A POTENTIALLY lethal combination of thunderstorms and a high pollen count can combine to create thunder fever – a weather phenomenon that killed nine people in 2017.
Asthma sufferers are particularly at risk and have been warned to take precautions during stormy summer weather.
What is thunder fever?
In short, it’s a sort of extreme hay fever, or as Max Wiseberg, creator of HayMax allergen balm, said “upside down hay fever”.
Allergy sufferers, such as people with hay fever, are often at the mercy of the pollen count with high levels causing constant sneezing and eyes that water.
Spring thunderstorm weather can cause pollen grains to burst into tiny pieces and the wind then blows them around us.
When people breathe in the tiny pieces of pollen they can get deep inside the lungs and trigger an asthma attack.
How does if affect asthma sufferers?
That situation is worsened by thunderstorms, and asthma sufferers are especially affected.
This is because the air before a storm can feel very humid and close., with sufferers complaining of a tight chest and a cough, and that they find it harder to breathe.
During pollen season, the windy conditions during a thunderstorm blow lots of pollen high into the air.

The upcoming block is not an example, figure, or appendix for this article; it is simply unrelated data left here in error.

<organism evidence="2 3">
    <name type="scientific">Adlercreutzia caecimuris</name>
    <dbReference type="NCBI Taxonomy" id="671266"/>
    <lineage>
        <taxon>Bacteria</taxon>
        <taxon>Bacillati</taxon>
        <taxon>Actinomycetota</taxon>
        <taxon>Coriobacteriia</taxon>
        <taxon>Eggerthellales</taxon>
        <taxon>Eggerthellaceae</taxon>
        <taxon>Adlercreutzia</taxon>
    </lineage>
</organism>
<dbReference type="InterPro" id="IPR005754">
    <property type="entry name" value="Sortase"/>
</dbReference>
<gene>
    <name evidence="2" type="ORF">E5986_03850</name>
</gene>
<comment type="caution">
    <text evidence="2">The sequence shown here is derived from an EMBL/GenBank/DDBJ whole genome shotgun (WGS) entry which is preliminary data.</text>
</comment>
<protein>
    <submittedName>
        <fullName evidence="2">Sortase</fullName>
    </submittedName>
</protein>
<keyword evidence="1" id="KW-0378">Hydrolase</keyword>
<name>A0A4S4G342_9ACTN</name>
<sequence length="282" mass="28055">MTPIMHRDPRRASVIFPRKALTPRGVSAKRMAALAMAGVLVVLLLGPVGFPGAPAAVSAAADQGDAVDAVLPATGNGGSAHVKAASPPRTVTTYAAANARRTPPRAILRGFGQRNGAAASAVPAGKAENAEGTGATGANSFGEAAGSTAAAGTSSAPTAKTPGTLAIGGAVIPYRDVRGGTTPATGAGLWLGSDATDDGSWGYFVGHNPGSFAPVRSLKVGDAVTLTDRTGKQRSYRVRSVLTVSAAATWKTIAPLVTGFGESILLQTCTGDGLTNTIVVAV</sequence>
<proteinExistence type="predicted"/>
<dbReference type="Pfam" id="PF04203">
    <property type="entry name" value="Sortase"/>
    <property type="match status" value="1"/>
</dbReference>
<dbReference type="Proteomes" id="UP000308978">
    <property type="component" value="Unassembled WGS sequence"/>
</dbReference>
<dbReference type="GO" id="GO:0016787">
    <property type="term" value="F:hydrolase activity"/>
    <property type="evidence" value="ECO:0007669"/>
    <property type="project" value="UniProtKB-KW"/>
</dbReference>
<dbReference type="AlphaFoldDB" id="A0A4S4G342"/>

Asthma charities have warned Brits should stay indoors with fears the weather conditions could be potentially fatal in rare cases.
The phenomenon has been dubbed “thunder fever” after nine people died from asthma attacks after thunderstorms tore across Melbourne, Australia, in 2017.
Sonia Munde of Asthma UK said an estimated 3.3million Brits had their asthma triggered by pollen.
She explained: “Thunderstorms can have a devastating impact on people with asthma and trigger an asthma attack which could be fatal.
“Humid, stormy conditions break the pollen into much smaller particles, which are then inhaled more deeply into the lungs and can lead to life-threatening asthma attacks.”
What precautions can asthma sufferers take?
- Always use your preventer medication as much as the doctor advised.
- Always carry an asthma inhaler.
- Keep up to date with pollen counts and weather forecasts during spring and early summer so you know of potential storms.
- Talk to you doctor to make sure your written asthma action plan is up to date and includes thunderstorm advice
- Avoid being outdoors just before and during thunderstorms, especially in wind gusts before the rain.
- Remain inside a building or car with the windows shut and the air conditioner switched to recirculate/ recycled.
- Wear sunglasses to stop the pollen getting into your eyes.
- Avoid drying your clothes outside when pollen levels are high. If you do, shake the items before bringing them inside or wearing them.
- Vacuum regularly and avoid bring fresh flowers indoors
- Brush pets if they have been outside as they can bring pollen inside on their fur
View more information: https://www.the-sun.com/news/995257/thunder-fever-asthma-symptoms-precautions/